Congratulations to Robert Halfon, the Conservative MP for Harlow, who has been named as the new Parliamentary Private Secretary to the Chancellor of the Exchequer George Osborne.
This appointment is very good news for both of them.
While Mr Halfon’s job is unpaid and notionally rather junior it puts him in a position of great influence. Not that he has been exactly without influence on the Chancellor hitherto. Both in championing a cut in fuel duty and a cut in bingo tax.
Rather sportingly the Chancellor has openly acknowledged the relevance of Mr Halfon’s campaigning zeal. In last year’s Budget speech, Mr Osborne said:
“We inherited a fuel duty escalator from the previous Government that would have seen above-inflation increases in every year of this Parliament. We abolished the escalator and we have now frozen fuel duty for two years. This has not been easy. The Government have forgone £6 billion in revenues to date, but oil prices have risen again, family budgets are squeezed, and I hear those who want me to do more to help them get by. My hon. Friend the Member for Harlow (Robert Halfon) has again spoken up for his hard-working constituents.
“He has been joined by many other hon. Friends, like the hon. Member for Argyll and Bute (Mr Reid). We have all listened to the people we represent. Today I am cancelling this September’s fuel duty increase altogether. Petrol will now be 13p per litre cheaper than if we had not acted over these last two years to freeze fuel duty. For a Vauxhall Astra or a Ford Focus, that is £7 less every time you fill up.”
Then in this year’s Budget speech the Chancellor declared:
“While the number of betting machines have grown, the number of bingo halls has plummeted by three quarters over the last 30 years, yet bingo duty has been set at the high rate of 20%. Now that fuel duty is frozen, my hon. Friend the Member for Harlow (Robert Halfon) has turned his energy and talent into a vigorous campaign to cut bingo duty, ably assisted by my hon. Friend the Member for Waveney (Peter Aldous). They want the rate cut to 15%. I can go further. Bingo duty will be halved to 10% to protect jobs and to protect communities.”
Now instead of openly campaigning – notably via the pages of The Sun – Mr Halfon will be making his representations privately. Given the stage in the electoral cycle this is probably sensible. The messages CCHQ will wish to stress are of what the Government has achieved and the threat from Labour – rather than vigorous message that the Government has failed to do enough over X or Y.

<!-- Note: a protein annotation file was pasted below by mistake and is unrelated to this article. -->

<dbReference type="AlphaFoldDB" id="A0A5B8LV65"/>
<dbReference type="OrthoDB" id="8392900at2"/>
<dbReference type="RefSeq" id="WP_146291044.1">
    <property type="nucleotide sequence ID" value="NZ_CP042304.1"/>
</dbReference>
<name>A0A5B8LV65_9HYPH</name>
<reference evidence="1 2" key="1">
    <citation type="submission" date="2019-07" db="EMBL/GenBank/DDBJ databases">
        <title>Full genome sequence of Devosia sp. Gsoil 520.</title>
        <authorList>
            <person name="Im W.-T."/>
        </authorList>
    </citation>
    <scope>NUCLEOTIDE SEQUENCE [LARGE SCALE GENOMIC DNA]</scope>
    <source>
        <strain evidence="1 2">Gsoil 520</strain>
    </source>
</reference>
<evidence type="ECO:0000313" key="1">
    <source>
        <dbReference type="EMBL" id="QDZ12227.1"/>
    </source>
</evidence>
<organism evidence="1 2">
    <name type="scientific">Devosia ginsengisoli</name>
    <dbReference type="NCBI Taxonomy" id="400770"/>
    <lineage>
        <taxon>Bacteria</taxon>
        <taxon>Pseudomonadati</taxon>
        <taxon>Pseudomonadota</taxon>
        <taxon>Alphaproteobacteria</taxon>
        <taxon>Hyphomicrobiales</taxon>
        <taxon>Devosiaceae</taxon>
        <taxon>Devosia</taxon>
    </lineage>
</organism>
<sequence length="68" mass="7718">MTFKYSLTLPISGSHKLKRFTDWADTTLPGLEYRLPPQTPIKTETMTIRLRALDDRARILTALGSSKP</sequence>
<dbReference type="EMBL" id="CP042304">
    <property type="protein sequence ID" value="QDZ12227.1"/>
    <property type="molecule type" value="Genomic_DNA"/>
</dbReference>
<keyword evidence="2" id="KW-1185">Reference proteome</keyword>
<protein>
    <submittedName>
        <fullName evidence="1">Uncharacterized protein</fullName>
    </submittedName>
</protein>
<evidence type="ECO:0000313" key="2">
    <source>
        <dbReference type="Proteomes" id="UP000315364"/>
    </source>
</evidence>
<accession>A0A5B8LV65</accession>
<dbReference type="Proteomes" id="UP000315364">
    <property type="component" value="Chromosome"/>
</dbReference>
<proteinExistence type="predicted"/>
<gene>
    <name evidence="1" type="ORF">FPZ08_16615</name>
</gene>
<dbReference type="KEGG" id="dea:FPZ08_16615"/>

The appointment also makes sense in terms of the traditional role of the PPS to keep the Minister informed of the views of Parliamentary colleagues. Mr Halfon is popular with colleagues across the Party – as evidenced by his election to the 1922 Committee.
In wider political terms, Mr Halfon is the exemplar of that section of the electorate described by market researchers as the C2s – or by journalists over the years as “Essex Man” or “White Van Man.” Mr Osborne is familiar with the importance of connecting with this group – and the potential for Conservatives to do so with issues such as welfare reform and lower taxation.
It is not usually the job of a PPS to help with speech writing or prep for TV interviews. But I hope that Mr Halfon may have some impact with the message that is put across. He spoke very effectively at this year’s Conservative Home conference. One of his points is that Labour has a moral mission – helping the underdog. They might fail disastrously in terms of delivery. But their purpose is well understood. What is the Conservative moral mission that is explicable on the doorstep to an equivalent extent? Mr Halfon feels that freedom and national self government are not such readily tangible concepts. He suggests aspiration is the key message:
“Every clothes peg needs a washing line. That means having a moral mission which gives a Conservative framework to our policies, and is as powerful as Labour’s main objective to help the underdog.
“If Labour’s mission is about fighting poverty, ours is about aspiration. We are the party of the ladder. If you are poor, Conservatives can provide ladders out of benefits and into work; if you are in work, Conservatives will cut taxes; if you want to own your home, Conservatives will provide a ladder for right to buy, or help to buy, and if you want to choose the best school and hospital to suit you or your family, Conservatism will make sure you have that opportunity.”
Perhaps we will be hearing less from Mr Halfon over the next few months and his outspoken demands for “Little Guy Conservatism.” But we can be assured that he will still be championing the little guy and while dealing with the high ups.